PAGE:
Those were the days weren’t they? Coming home with a new cassette or CD, thumbing through the inlay whilst listening to new songs for the first time! I miss that! Whilst thumbing through your Spotify profile, I noted that there’s a ‘JUSTICE’ (remastered 2022) and also a ‘JUSTICE XXIII’ released in March 2023. What’s the story behind releasing the same track twice, and what are the notable differences between these two versions?
Many years ago when we used to write together we only had a four-track cassette recorder. Over the years the cassette tapes of our songs built up, and were put in my attic for safe-keeping, as we then started using more modern digital technology. In 2020 during the Covid virus lockdown I has rummaging through my attic and I found our old box of cassette tapes that I hadn’t seen or listened to for many years. Sadly during lockdown, my 86-year old father passed away and I wasn’t able to even say goodbye to him due to the then imposed restrictions on travel. I played the original demo tape of JUSTICE and I remembered that it was his favourite track of ours – he was a MASSIVE Pink Floyd fan and the track reminded him of that style of music. I later played the tape demo to Paul (Govey) and he said…“we must record this properly in honour of your father”. We knew that the track sounded retro and certainly not commercial or contemporary, and at six minutes long certainly not radio-friendly. But that wasn’t the point, we recorded it in 2022 as it was originally written, in honour of my late father and to capture the particular period of time. We uploaded it onto the music sites just for fun, and to our complete surprise the response was simply overwhelming. Earlier this year we decided to improve the balance of the track and take out the soundscape at the beginning; hence JUSTICE XXIII(23).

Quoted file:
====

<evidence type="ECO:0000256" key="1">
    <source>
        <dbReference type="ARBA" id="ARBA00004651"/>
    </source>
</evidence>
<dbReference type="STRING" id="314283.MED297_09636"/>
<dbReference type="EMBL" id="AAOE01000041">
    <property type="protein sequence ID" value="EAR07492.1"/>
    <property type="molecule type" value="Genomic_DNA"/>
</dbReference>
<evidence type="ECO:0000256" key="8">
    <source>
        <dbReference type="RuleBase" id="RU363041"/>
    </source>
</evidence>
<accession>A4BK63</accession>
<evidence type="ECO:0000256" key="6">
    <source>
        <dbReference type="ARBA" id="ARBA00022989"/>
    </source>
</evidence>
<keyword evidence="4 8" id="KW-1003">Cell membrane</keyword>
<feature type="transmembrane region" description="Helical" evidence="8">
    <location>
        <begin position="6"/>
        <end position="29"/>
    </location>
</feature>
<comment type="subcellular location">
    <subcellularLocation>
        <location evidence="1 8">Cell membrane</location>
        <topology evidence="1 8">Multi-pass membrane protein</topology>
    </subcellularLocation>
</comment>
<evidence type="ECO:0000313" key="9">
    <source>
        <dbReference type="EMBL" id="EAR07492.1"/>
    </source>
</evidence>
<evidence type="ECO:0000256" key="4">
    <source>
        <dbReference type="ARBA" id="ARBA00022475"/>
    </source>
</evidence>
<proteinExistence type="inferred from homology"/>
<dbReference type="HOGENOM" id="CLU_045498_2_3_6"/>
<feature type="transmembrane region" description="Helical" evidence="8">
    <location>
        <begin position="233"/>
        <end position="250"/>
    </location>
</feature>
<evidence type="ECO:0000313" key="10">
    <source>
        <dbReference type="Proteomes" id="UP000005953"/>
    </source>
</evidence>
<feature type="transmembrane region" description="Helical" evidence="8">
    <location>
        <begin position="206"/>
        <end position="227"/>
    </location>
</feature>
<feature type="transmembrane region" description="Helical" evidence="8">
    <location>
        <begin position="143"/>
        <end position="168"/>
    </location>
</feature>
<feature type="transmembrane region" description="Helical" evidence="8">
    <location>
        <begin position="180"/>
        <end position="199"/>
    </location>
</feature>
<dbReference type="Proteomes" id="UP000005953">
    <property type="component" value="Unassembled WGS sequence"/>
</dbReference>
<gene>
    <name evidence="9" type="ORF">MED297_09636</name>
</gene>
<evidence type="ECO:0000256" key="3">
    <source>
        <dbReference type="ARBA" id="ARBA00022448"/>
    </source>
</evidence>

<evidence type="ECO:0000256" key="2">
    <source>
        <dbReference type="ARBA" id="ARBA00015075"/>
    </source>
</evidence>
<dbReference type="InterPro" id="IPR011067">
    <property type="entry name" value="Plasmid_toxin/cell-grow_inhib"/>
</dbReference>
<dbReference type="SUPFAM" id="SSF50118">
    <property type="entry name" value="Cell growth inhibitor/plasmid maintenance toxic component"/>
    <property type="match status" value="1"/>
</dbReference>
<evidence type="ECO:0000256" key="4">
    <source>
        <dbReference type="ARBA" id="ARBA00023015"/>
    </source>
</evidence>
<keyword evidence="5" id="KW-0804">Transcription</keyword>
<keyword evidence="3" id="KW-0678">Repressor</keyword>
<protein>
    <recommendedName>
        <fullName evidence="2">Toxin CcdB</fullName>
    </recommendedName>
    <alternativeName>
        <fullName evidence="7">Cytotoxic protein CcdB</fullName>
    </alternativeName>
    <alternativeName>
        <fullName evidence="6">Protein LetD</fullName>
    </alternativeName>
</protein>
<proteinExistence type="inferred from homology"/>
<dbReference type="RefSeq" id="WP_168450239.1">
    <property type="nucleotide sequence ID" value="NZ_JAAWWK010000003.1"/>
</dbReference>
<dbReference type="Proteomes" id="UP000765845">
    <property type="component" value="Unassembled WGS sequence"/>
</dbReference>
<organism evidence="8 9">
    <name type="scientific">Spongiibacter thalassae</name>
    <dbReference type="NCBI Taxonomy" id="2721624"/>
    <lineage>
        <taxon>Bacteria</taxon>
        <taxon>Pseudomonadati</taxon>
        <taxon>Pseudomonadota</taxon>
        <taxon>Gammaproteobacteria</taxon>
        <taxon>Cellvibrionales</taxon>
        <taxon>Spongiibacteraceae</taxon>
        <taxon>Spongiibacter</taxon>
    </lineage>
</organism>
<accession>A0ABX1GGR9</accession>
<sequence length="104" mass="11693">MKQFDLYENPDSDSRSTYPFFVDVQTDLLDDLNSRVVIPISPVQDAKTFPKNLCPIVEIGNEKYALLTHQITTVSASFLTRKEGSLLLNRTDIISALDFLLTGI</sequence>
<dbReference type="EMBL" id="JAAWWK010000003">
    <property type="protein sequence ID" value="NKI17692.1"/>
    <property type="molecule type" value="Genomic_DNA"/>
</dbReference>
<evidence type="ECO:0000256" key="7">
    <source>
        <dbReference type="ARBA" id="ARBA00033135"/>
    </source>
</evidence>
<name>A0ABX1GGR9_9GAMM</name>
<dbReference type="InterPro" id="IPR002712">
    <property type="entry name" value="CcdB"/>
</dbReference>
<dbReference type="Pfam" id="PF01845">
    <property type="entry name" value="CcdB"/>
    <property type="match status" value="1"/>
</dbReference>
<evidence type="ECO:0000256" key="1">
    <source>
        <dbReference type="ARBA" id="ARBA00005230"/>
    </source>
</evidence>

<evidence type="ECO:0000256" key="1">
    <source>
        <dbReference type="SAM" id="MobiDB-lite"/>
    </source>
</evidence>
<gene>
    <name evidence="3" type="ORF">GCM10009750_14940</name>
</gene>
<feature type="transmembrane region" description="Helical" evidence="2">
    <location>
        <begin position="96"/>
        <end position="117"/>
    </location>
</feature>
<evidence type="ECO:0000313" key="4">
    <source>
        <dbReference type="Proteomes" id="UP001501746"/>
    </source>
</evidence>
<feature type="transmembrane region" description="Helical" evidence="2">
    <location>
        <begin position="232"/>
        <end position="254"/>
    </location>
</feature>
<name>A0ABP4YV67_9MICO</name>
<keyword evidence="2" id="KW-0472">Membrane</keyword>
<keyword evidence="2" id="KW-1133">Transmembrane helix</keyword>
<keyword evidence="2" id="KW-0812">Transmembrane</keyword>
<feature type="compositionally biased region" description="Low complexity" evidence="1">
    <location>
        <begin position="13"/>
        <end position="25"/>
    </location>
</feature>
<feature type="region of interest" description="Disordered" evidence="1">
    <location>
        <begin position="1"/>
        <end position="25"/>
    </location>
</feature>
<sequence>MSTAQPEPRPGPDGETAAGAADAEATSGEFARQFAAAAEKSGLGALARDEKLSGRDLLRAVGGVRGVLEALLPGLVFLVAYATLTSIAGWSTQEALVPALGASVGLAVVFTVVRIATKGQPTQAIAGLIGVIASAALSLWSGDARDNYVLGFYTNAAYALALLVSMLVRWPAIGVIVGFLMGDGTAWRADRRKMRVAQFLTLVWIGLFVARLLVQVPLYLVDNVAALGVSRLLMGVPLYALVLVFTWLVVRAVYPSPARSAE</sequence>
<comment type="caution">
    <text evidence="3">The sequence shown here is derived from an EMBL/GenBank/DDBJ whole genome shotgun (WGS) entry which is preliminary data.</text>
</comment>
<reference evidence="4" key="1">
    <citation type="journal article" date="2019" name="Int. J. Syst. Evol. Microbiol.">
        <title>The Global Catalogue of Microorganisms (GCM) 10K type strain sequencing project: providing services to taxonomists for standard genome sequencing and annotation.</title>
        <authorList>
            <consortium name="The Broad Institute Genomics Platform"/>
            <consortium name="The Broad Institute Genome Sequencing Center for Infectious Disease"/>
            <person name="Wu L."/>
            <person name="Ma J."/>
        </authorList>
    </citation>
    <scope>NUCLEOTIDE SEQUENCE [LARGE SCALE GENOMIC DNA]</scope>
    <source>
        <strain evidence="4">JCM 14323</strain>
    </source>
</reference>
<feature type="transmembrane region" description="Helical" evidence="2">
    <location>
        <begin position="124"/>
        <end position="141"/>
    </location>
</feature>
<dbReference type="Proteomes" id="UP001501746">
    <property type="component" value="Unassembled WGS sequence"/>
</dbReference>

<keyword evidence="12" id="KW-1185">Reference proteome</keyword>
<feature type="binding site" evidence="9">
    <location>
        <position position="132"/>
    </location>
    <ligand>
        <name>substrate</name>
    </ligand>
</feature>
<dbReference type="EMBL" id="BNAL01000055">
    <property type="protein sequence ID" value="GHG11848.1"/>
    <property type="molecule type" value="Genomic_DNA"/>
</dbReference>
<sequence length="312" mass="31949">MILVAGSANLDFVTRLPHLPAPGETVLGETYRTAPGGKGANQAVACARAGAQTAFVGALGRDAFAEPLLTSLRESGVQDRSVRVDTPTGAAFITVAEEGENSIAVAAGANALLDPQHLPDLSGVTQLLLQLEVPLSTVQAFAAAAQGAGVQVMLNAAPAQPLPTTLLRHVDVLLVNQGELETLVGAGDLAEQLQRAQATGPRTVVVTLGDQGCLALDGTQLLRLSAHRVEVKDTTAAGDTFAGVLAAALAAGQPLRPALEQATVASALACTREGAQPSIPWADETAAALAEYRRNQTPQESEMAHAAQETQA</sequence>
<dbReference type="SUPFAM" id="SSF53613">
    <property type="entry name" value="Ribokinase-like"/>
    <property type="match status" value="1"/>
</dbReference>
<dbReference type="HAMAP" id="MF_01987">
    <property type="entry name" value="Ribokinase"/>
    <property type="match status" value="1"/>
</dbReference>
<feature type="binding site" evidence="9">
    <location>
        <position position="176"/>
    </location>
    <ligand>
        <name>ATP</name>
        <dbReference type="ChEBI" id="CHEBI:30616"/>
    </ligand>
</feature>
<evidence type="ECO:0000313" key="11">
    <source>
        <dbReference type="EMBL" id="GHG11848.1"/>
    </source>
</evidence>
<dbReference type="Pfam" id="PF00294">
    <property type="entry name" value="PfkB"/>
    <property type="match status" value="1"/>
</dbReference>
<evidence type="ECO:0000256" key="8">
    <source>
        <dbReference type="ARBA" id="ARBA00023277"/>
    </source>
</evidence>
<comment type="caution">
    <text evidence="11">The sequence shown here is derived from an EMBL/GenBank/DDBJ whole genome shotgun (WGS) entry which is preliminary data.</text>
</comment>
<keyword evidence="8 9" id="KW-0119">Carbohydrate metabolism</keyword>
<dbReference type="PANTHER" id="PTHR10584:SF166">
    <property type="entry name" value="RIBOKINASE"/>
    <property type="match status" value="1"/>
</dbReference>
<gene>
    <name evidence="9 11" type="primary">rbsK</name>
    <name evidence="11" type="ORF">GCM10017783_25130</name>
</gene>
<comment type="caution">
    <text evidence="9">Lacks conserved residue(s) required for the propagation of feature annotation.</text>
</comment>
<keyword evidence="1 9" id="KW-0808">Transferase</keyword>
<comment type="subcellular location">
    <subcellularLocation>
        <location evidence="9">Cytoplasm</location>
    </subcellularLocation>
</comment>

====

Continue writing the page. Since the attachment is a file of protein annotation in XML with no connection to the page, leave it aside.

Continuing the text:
That’s such a touching tribute to your father, and sincere condolences for your loss. You hinted at the fact that JUSTICE is, by todays standards, ‘quite long’ and defies the norms of today’s radio-friendly lengths. Can you share more about the inspiration behind creating such an expansive track?
There was a time when music was written to be listened to properly, not just a single three minutes track but a whole album in its entirety. Some of the greatest tracks of all time exceed three minutes; Bohemian Rhapsody, Stairway to Heaven, Free Bird, to name just three. JUSTICE is a theatrical drama in three parts, it’s designed to take the listener on a roller-coaster of emotions and tell a story. Songs just aren’t written like this any more – which, in my opinion, is a shame.